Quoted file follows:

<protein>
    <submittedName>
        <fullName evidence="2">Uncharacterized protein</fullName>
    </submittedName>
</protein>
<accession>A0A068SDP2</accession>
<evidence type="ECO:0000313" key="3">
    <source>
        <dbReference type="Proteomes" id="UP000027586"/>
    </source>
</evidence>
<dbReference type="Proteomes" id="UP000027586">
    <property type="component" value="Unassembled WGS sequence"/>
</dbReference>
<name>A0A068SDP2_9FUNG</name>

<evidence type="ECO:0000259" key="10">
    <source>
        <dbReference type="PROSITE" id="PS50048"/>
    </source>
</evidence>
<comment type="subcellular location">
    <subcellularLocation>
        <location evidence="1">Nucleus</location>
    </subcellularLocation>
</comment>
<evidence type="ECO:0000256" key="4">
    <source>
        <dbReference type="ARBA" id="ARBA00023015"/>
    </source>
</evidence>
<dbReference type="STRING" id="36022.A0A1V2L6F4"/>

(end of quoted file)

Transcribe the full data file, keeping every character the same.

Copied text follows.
<protein>
    <submittedName>
        <fullName evidence="2">Uncharacterized protein</fullName>
    </submittedName>
</protein>
<accession>A0A068SDP2</accession>
<evidence type="ECO:0000313" key="3">
    <source>
        <dbReference type="Proteomes" id="UP000027586"/>
    </source>
</evidence>
<dbReference type="Proteomes" id="UP000027586">
    <property type="component" value="Unassembled WGS sequence"/>
</dbReference>
<name>A0A068SDP2_9FUNG</name>

<evidence type="ECO:0000259" key="10">
    <source>
        <dbReference type="PROSITE" id="PS50048"/>
    </source>
</evidence>
<comment type="subcellular location">
    <subcellularLocation>
        <location evidence="1">Nucleus</location>
    </subcellularLocation>
</comment>
<evidence type="ECO:0000256" key="4">
    <source>
        <dbReference type="ARBA" id="ARBA00023015"/>
    </source>
</evidence>
<dbReference type="STRING" id="36022.A0A1V2L6F4"/>